- 1 Suppression Guidelines for File Transfers
- 2 Survival (or Failed to Survive) Curves
- 3 Minimums and Medians
Suppression Guidelines for File Transfers
Please double check your output counts. The purpose of checking your counts is to ensure that no protected health information (PHI – for more on PHI see HHS HIPAA website) is transferred off the system and that the material being moved has no cells with counts of beneficiaries or events less than 11 or rates/proportions/percentages that be used to derive a count of beneficiaries or events less than 11. The full CMS data suppression policy can be found here. Note, cells with a value of "0" are acceptable. Pay attention to your derived suppression!!
Below are a couple of examples of derived counts of beneficiaries or events:
Examples of Derived Counts
Example 1 – Count Derived from Total
Consider the following table:
|Diagnosis||Count of beneficiaries|
In the table the count for diagnosis C has been suppressed. But we know that the counts for A, B, and C must add up to 60 (the total). It is then possible to determine that count for diagnosis C is 5.
Possible solutions to this include not releasing the total, suppressing the next smallest count, or grouping the diagnoses together.
Example 2 – Two-way Table of beneficiaries
In this example, the issue is similar to example 1. The suppressed count can again be derived from the other information in the table. Unlike example 1, it is not sufficient to simply suppress one other cell.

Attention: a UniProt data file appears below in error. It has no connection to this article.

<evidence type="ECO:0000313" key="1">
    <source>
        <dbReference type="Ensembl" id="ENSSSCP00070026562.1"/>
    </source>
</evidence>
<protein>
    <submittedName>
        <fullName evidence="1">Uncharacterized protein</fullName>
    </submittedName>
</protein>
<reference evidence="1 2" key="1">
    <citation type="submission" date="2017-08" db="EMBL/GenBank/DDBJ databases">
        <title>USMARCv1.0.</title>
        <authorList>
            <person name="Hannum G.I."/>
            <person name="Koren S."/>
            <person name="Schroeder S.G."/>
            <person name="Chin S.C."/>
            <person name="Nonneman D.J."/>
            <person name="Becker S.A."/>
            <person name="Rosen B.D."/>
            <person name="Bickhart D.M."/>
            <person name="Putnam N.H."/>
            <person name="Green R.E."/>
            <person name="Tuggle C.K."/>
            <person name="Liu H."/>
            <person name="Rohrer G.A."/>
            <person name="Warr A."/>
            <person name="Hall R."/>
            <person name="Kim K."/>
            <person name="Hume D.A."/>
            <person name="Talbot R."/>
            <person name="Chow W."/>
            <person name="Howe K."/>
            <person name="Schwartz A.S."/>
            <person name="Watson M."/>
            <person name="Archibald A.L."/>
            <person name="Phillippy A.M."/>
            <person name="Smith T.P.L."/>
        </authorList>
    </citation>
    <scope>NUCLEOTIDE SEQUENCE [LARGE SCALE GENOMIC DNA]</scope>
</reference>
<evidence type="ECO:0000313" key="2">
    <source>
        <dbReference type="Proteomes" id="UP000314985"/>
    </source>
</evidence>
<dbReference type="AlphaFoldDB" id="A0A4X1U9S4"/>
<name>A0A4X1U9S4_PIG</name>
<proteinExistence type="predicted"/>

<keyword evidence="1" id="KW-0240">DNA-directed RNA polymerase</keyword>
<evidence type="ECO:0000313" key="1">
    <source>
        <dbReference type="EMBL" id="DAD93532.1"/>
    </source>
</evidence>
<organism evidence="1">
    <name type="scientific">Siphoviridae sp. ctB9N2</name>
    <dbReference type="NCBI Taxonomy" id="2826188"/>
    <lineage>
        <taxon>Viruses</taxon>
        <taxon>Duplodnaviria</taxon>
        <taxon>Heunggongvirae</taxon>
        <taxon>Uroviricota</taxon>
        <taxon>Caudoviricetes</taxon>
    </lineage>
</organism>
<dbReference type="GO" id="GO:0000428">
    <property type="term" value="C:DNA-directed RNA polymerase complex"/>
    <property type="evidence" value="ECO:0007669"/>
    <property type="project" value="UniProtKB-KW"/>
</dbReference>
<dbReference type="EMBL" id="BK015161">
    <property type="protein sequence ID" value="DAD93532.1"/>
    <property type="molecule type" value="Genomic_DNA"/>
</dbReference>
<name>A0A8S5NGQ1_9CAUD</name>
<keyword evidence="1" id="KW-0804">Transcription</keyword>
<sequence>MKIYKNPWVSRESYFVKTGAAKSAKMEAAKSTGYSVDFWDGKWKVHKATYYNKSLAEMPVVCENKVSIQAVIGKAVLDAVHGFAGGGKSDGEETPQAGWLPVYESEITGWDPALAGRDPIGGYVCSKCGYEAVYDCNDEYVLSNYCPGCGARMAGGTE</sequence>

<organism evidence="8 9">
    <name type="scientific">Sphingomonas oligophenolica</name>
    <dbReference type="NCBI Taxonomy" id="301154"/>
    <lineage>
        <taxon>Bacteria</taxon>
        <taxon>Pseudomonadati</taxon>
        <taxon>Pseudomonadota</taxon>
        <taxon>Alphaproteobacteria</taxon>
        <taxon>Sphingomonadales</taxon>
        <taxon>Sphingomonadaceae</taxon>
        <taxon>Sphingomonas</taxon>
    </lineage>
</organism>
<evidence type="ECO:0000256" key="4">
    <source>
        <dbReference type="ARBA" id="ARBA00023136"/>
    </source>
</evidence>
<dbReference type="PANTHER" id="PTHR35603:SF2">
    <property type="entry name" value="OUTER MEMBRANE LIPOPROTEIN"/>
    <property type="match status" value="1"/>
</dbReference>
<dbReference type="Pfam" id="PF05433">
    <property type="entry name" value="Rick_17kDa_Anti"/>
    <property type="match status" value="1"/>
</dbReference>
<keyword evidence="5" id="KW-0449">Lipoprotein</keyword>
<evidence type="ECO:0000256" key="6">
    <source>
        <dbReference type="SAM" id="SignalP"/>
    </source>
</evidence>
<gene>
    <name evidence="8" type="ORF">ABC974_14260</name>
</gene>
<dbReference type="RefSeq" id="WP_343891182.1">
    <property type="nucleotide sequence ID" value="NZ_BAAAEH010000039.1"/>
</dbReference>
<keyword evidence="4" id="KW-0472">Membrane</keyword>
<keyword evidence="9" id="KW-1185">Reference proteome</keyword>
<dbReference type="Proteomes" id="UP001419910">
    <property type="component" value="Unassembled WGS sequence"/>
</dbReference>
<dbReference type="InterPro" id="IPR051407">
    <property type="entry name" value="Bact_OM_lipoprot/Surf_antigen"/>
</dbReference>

In the table below, the user has tried to fix the issue by suppressing the count of women with diagnosis C, but it is still possible to derive the counts.
The best solution is to suppress one other count from the column for men.
In general, with a two-way table, for a given suppressed cell, you must suppress one other cell in the row, and one other cell in the same column. But other solutions include grouping the data differently, or not releasing the totals.
Example 3 – Counts Derived from Percentages of beneficiaries
In the example above, the user has correctly suppressed the counts, but it is still possible to derive them using the associated percentages. The percentages associated with any suppressed counts must also be suppressed.
Survival (or Failed to Survive) Curves
- If you are requesting release of a survival curve (only the curve itself) from the DAC servers, we require >11 at the beginning, end, and to have failed overall.
- If any other data is accompanying the curve, you may not include the number remaining in your graph or any tables. If you are planning to release the starting number of beneficiaries, it must be substantially large enough that the end result is 11 or greater. In that case, you will not be allowed to release the starting number of beneficiaries.
Minimums and Medians
- Per ResDAC, we must suppress any statistic that is less than 11, which includes minimums and medians. As in all cases, this is specific to beneficiaries AND events.